Everybody knows what it's like to suffer alongside a loved one in crisis.
That includes Chrissy Metz.
And, the "This Is Us" star said, that's what drew her to the role of Joyce Smith in the new movie "Breakthrough," releasing Wednesday (April 17) in time for Easter weekend.
"Breakthrough" dramatizes the true story of Smith, whose 14-year-old son, John, fell through the ice on a frozen Missouri lake in 2015. John spent more than 15 minutes underwater and another 43 minutes with no signs of life — until his mother began to pray over him in the emergency room.
Three weeks later, John walked out of the hospital on his own and without brain damage — something his doctor described to NBC News at the time as a "bonafide miracle."
The movie depicts how the Smiths' Assemblies of God church and their community joined in an outpouring of support and prayer for John and how his recovery prompted questions about why some people recover from medical crises and others do not.
Metz said that when she was approached about the film she already was familiar with the Smith family's story from the headlines — and, to some degree, what they had been through.
About a year ago, she said, her own mother experienced a medical emergency.
The actress was raised Catholic and, "more importantly," she said, with a connection to a higher power instilled in her from the very beginning by her grandfather. She remembered saying things to her mother's doctors that she read in the script "literally almost verbatim."
"I believe that everything happens as it should," she said. "And for me to even be approached about the movie, I was like, 'Oh, yeah, I definitely need to do this.'"
Producer DeVon Franklin was "blown away" by the Smiths' story several years ago when he met Joyce and John Smith and their pastor, Jason Noble, while promoting his film "Miracles From Heaven."
"It was just so captivating," Franklin said. "I just knew that I had to bring it to the big screen."
The producer said "Breakthrough" builds on the success of the other films he has produced with explicitly Christian messages: "Miracles From Heaven," which also is based on the true story of a mother holding on to faith as her child faces a health crisis, and "The Star," an animated film telling the story of Jesus' birth from the viewpoint of the animals.
And it's well positioned to reach even more people, he said.
Trailers for the film first appeared in theaters before showings of "Mary Poppins" in December, he said, and have racked up millions of views online.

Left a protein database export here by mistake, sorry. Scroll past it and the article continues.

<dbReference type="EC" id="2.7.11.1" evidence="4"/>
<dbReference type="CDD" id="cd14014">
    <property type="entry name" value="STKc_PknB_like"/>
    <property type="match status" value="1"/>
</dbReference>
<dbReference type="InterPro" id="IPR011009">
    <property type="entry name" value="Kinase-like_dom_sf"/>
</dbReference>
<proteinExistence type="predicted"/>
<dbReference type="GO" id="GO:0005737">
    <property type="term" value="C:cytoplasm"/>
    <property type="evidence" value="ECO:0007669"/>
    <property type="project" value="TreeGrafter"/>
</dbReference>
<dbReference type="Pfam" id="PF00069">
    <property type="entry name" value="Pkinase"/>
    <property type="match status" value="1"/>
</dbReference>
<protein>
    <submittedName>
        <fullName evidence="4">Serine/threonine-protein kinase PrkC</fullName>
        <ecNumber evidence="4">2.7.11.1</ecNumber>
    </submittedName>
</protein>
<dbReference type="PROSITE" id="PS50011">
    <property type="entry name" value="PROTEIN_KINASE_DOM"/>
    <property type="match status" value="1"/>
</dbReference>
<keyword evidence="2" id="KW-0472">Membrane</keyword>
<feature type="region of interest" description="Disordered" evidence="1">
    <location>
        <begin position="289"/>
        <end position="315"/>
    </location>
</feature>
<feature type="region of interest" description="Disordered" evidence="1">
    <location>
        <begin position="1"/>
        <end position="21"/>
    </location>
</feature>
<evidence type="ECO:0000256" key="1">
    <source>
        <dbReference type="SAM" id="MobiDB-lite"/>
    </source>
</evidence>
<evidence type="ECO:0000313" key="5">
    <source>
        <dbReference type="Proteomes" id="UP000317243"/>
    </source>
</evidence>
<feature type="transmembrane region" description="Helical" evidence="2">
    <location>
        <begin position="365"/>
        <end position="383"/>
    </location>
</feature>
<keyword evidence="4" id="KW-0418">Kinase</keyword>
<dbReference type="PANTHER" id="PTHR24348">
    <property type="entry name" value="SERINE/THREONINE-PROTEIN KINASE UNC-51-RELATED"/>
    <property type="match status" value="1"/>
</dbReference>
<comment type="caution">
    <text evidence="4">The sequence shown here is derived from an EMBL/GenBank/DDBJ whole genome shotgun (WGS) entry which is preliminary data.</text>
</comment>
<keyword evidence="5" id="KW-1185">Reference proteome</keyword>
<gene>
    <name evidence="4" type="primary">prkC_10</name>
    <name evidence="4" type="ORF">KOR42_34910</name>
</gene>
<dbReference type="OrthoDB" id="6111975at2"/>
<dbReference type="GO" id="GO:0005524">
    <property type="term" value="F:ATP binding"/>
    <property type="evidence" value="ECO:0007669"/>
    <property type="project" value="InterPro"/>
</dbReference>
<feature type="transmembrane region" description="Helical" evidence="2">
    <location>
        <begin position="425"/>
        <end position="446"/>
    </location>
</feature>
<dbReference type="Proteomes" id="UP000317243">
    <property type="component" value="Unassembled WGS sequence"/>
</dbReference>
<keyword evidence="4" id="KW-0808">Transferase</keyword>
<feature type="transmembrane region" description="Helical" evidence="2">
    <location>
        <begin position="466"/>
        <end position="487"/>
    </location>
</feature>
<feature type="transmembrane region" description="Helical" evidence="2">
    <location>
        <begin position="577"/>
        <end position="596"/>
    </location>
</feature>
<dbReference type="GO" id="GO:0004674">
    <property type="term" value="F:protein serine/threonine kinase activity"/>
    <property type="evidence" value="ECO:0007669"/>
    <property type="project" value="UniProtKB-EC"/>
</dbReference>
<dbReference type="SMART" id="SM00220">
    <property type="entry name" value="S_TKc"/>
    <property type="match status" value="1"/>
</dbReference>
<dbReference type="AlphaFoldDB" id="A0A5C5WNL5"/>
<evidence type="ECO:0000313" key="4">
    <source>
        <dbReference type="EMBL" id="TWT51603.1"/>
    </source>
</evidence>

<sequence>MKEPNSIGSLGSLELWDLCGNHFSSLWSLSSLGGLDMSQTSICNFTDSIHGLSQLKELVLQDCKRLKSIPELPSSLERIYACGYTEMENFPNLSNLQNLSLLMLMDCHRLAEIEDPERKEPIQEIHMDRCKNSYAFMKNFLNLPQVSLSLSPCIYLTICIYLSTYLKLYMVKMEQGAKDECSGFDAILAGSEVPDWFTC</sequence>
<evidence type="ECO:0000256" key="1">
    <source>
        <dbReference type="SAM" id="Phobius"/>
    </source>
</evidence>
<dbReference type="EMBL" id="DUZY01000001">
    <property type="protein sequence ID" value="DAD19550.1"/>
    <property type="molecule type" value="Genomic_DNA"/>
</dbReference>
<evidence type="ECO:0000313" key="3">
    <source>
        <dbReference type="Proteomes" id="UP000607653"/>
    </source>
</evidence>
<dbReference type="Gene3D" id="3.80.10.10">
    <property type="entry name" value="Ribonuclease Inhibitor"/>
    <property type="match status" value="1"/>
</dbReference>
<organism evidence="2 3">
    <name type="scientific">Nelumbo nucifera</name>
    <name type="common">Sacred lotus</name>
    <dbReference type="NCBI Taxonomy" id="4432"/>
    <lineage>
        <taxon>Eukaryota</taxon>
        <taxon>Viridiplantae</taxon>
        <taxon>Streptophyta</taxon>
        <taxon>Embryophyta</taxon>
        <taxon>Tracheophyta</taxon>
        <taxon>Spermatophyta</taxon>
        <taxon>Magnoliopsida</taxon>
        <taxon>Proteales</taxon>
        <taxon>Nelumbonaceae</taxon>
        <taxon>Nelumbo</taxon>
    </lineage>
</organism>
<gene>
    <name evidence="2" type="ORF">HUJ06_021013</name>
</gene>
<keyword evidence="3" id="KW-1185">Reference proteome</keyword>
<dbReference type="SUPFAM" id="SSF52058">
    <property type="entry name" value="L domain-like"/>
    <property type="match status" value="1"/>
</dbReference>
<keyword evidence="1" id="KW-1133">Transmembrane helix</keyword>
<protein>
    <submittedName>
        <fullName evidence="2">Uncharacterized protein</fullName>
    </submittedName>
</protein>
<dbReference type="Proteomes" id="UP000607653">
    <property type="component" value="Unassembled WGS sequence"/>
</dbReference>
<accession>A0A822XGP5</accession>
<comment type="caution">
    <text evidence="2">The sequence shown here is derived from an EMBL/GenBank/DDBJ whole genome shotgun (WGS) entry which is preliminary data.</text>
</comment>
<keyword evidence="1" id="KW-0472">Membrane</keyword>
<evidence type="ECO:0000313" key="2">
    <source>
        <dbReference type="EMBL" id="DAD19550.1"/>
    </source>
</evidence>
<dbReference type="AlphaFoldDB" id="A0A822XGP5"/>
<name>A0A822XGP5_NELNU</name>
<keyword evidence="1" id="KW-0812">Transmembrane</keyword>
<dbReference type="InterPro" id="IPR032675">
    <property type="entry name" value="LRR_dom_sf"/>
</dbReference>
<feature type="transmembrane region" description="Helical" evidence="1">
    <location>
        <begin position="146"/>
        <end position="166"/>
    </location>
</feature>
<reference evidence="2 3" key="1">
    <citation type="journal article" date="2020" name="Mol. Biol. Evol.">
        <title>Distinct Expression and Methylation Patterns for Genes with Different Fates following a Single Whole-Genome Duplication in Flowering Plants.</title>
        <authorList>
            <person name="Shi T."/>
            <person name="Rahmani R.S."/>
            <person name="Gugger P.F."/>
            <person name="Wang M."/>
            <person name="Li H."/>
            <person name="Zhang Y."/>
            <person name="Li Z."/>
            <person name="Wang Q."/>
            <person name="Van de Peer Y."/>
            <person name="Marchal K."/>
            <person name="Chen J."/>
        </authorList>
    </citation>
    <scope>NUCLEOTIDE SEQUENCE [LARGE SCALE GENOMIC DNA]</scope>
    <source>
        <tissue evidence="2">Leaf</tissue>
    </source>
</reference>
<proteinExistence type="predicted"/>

Franklin said he was surprised how many movies the trailer has accompanied in theaters since then and by the positive response they have received. He's seen "unprecedented interest in this type of content," he said.
"People are really responding to it," he said. "It is very different than traditional films within this genre, which is great, and we're all hoping that all these things will contribute to an incredible opening weekend and great success with the movie."
Mike Partida, a Catholic deacon at the Church of the Resurrection in Escondido, Calif., is planning to see "Breakthrough" with an unofficial movie ministry he and his wife lead at the church to see Christian films on or around opening night. It's a time of fellowship for the parishioners who attend, and it builds up their faith, Partida said. He also hopes it shows Hollywood that "we need more of these types of movies in a hurting world."
"Breakthrough is a fit for us because it is based on a true story which is about hope, prayer, faith and the power of God," he said. "These types of movies preach the gospel message in a different way other than a church setting and I believe they are powerful tools in evangelization."
Franklin, who was raised Seventh-day Adventist, told reporters at the Religion News Association conference in September in Columbus, Ohio, that he's committed to telling inspirational true stories. Inspiration is what gets people up every morning and keeps them going through difficult times, he said.
He hopes it also can unify audiences in dark times, he said.
But he said he recognizes that not every true story has a happy ending — that the miracle doesn't always come. His own grandmother died of cancer 10 years ago, he said, and he had prayed for her healing, too.
He wanted "Breakthrough" to wrestle with that, he said.
"We can still pray for each other," Franklin said.
"We don't know what the outcome is. Prayer — sometimes it's just a sign that I'm with you ... and just that alone sometimes is the support that a family may need, even if they don't get a miraculous recovery."
That doesn't stop him from believing in the power of prayer and the possibility of miracles, he said.
And Metz said she, too, "wholeheartedly" believes in miracles.
The actress sees them in the way her mother came through her medical emergency, in the lives of her friends, in things that can't be explained, she said.
Metz said she also sees them in the Smiths' story.
"It's the unexplainable, essentially, but I think we all know deep down, intuitively, like, oh, there's something greater," she said.
© 2019 Religion News Service. All rights reserved.
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